As the town of Goolwa passed through the many days of joyous celebrations and thanksgiving for peace and the end of the greatest war the world had ever known, they did so to let go to four years of tension and fears for safety of those engaged in the conflict. A sixth of the entire population of the small village of Goolwa and its surrounding district had enlisted and went off to fight on Gallipoli, in the Middle East, the European western front and other places. Some bled from wounds into the soils of these places while others died and were buried beneath them.

It’s the first week of December 1918, with the guns having become silent for the past month. Now the booming noises of battle has been replaced by the sound church bells ringing out the message of peace on earth and good will to all as the Christmas season approaches. A short time before the armistice the Australian Army Corps had been withdrawn after breaking through the German lines in several places in their allotted sector of the front and pushing the enemy back to the Hindenburg Line. Having accomplished their objectives and suffering heavy losses they were pulled back to rest, recuperate and to be reinforced.


Amidst the joyful season, the war hadn’t finished with 41 years old Pte William (W.A.) Ding. He had enlisted in Perth, W.A. in May this year and had sailed from Western Australia for the front in HMAT Boonah at the end of October. The ship was recalled at sea when the armistice was signed and when it returned to Freemantle, Pte. Ding was in the vessel’s sick bay suffering from pneumonic influenza. He was immediately transferred to the quarantine station on December 12th and died there the following day.

William was born in Goolwa in 1876 to William and Mary Ding, farmers of Currency Creek and after leaving school he trained as a fitter and turner. He decided to try his fortunes in Western Australia where he met and married Wilhelmina Gramkie of the little town of Beverley in that state in 1904. When he left Goolwa his parents subsequently moved to take up property at Kerang on the Murray River in Victoria. Pte Ding was like many young servicemen born in Goolwa during this river port’s period of decline, who after leaving school set out on a quest for work wherever they could find it.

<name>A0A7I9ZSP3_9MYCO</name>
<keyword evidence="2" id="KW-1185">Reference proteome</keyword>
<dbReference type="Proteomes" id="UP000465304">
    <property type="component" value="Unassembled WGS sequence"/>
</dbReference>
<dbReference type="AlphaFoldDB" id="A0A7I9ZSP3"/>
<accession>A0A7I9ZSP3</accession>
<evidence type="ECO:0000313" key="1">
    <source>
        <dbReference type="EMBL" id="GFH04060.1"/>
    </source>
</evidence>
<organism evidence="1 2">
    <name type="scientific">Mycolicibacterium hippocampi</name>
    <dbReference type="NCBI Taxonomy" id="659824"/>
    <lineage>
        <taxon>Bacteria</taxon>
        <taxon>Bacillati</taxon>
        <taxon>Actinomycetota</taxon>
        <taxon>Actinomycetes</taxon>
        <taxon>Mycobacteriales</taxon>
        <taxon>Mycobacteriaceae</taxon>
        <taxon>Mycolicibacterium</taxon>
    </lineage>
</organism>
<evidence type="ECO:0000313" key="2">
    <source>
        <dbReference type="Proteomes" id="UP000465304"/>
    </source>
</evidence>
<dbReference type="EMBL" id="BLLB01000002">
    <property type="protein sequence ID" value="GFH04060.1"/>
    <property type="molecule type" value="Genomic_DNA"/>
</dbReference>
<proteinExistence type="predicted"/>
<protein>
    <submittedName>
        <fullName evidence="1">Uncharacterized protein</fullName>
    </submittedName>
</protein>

Now at close of hostilities, most of those to be repatriated will return to Goolwa but many will go back to where their pre-war jobs still exist or where they had put down permanent roots before enlistment. If all of these could ever be totalled, it will add up to a staggering contribution made by this small community to the Great War effort. The huge task now ahead of the federal government will be to return our troops home. Processing to release them into civilian life will be monumental, possibly taking up to the early part of 1920 to complete.


When Goolwa went to the polls on Saturday December 7 for the town Council election, the sole office to be decided was that of mayor. Although there were no challengers to the sitting councillors, it would seem the immensely popular mayor of Goolwa, Hain Dodd would have no trouble in seeking and winning his third term. His challenger, 30-year-old Cr. Herbert “Hooky” Armfield has been a Councillor representing South Ward since 1914. He is the owner of the well-known slipway which he operates as a qualified shipwright and is also a keen sportsman both on land and water. Originally from Mannum, he is a son of the old river skipper, Captain Sam Armfield, now retired. In a surprising upset he defeated Hain Dodd for mayor by an 82 to 39 vote result.

Captain Hain Dodd, formerly a very successful river trader and pastoralist of late, has recently purchased the house ‘Port Seton’ in Brooking Street, with its cannon on the entrance roof and at the front gate, from Captain George Ritchie the local member for Alexandria in the State parliament, when he moved from Goolwa to Hackney in 1915.


Despite a south-westerly gale blowing a large crowd gathered on Boxing Day, December 26, to witness the annual Goolwa Regatta with its renowned sailing races and other water sports on the day’s program. On this day the fleet had to exercise every skill called upon its crews in sailing their vessels throughout their race events in stiff gale force winds blowing strongly from the south-west. During the past four years of war, sailing races lacked interest due to so many who loved the sport being away on active service overseas resulting in only a small number of vessels taking part during those wartime regattas. However, in this 1918 regatta a much-enlarged fleet has taken part as several of their crews had been returned from the front in the past six months and discharged back into civilian life to resume their passion for sailing.